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June 19, 1973 - Image 8

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Publication:
Michigan Daily, 1973-06-19

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Page Eight

THE SUMMER DAILY

Tuesday, June 19, 1 973

PAYROLL PADDING

Cambodian army

pays 'phamtoms'
PHNOM PENH (Al) - Phantom soldiers in the Cambodian army
are disappearing, but top Western diplomats say officers are still col-
lecting U.S.-financed salaries for perhaps 40,000 nonexistent troops.
The Cambodian high command launched a massive housecleaning
after Information Minister Kim Reth disclosed several months ago
that there were 100,000 phantom soldiers on the military payroll.
THERE IS NO DOUBT the campaign has paid some dividends:
The military payroll has been chopped from a high of 309,000 in De-
cember to 254,000 in March; more than a third of the Cambodian mili-
tary units have been disbanded, and a dozen officers who collected
the salaries of phantom soldiers have been arrested.
But there is wide discrepancy on how far the search for phantom
soldiers has come and how far it has to go.
Maj. Gen. Sosthene Fernandez, chief of staff of the Cambodian
army, said in a recent interview that there were only 20,000 phantoms
at the highpoint "and now they're all finished."
BUT A TOP WESTERN DIPLOMAT said: "There is a real phan-
tom problem. There has been a worse one, but it is still a serious
problem-perhaps the most serious problem the Khmers face." Khmers
is the local name for the Cambodians.
The Americans readily admit that progress in eradicating phantoms
has been made, but diplomatic sources said the United States is still
pressuring the Cambodians to move thousands of additional nonexist-
ent soldiers from the payroll.
After Information Minister Reth's disclosure, Congress put intense
pressure on U. S. Embassy officials in Phnom Penh to clean out the
phantoms since part of their salaries are indirectly paid by the Amer-
can government.
AS PART OF ITS economic aid program to Cambodia, the U. S.
government sells a wide variety of products, including petroleum,
rice, iron and steel items, chemicals, sugar and fertilizer to local im-
porters and allows them to pay in local currency.
That local currency is put into a joint account and allocated by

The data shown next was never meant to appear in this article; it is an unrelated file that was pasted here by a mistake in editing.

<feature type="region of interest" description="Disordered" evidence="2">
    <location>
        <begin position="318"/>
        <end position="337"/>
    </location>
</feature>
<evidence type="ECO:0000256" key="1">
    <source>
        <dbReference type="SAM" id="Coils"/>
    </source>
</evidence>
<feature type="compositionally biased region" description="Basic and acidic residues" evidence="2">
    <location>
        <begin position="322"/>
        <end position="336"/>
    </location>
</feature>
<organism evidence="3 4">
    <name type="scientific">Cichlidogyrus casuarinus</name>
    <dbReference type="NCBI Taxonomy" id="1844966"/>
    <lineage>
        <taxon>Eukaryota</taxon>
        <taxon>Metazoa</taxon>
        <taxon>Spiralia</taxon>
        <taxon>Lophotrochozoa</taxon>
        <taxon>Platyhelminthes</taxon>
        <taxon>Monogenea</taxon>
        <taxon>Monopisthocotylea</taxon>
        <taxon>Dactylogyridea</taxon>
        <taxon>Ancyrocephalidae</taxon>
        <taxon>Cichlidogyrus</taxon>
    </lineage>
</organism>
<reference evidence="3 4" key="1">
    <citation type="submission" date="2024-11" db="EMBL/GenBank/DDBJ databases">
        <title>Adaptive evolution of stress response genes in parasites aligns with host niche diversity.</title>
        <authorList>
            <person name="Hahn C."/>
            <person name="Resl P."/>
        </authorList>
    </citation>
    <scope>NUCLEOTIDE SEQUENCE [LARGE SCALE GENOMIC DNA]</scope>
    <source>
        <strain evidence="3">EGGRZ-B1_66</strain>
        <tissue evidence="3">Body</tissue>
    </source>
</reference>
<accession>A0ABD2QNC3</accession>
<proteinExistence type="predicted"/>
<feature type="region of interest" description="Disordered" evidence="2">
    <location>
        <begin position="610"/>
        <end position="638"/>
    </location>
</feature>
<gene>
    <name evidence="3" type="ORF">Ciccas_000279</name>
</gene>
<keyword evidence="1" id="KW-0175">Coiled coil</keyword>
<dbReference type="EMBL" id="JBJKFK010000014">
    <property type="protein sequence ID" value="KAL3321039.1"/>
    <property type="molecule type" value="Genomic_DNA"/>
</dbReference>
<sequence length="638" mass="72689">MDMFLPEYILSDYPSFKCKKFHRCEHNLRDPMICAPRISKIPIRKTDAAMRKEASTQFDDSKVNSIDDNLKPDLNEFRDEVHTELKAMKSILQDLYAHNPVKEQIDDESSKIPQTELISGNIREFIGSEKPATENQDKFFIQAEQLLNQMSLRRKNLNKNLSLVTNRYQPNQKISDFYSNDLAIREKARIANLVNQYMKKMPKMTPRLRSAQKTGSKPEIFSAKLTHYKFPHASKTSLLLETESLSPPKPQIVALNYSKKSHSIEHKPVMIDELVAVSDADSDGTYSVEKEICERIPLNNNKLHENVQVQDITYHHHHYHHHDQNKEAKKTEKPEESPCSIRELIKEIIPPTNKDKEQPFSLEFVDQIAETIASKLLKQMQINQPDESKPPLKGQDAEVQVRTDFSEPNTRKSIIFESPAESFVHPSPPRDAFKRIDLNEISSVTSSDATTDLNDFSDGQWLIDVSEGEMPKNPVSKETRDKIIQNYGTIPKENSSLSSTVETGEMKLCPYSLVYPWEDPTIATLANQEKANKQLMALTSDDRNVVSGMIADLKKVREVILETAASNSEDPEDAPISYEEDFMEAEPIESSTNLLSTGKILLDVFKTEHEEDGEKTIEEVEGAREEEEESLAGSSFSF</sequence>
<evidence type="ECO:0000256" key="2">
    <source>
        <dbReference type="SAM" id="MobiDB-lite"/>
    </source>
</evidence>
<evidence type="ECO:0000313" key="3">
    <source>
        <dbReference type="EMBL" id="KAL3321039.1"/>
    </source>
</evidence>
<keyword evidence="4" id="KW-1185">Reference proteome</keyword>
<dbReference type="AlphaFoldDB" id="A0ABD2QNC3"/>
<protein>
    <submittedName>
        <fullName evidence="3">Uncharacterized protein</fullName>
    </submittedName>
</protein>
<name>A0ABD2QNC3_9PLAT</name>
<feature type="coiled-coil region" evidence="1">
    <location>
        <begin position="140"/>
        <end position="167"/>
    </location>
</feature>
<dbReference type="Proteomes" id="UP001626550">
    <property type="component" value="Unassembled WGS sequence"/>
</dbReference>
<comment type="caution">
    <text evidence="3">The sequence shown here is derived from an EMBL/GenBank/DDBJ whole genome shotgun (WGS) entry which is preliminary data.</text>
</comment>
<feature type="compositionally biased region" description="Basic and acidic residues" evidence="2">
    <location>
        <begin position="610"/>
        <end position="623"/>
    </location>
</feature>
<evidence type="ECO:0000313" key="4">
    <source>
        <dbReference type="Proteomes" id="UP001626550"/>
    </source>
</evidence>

agreement between the U.S. and Cambodian governments. In recent
years, both governments have agreed to spend almost the entire amount
for military pay and allowances.
W stern economic experts said that in 1972 this fond amounted
.to 8.9 billion riels, about $45 million, which paid the salaries of 35 to
50 per cent of the soldiers in the Krner army, fighting insurgents
bbacked by North Vietnam and the Viet Cong.
'There is a real problem in deternining the exact number of than-
toms on the payroll. Until very recently, the Cambodian military kept
AP Photo no centralized records and followed the 19th Century French system
of Ang Son, 16 where the battalion commander was responsible for recruiting and
lie in the road paying his men.
nd the ambush The system left ample room for payroll padding which was be-
toward Phnom nevolently tolerated until 1970 when there were fewer than 30,000 men
tizational prob- in the Cambodian armed forces. But after the war began and tens of
of nationalist thousands of volunteers took up arms, it became more and more
difficult to tolerate the growing rank of phantoms.

A Cambodian soldier crosses a road near the scene of a recent ambush at the towni
miles south of Phnom Penh. Bodies of two Cambodian troopers killed in the ambushI
and their destroyed jeep is in the foreground. Enemy troops had infiltrated the town a
initiated daylong fighting which left parts of Ang Son in ruins and sent civilians fleeing
Penh. Payroll padding by Cambodian battalion commanders is only one of the organ
lems the royal government forces have suffered in their long battle to rid the country
insurgents.

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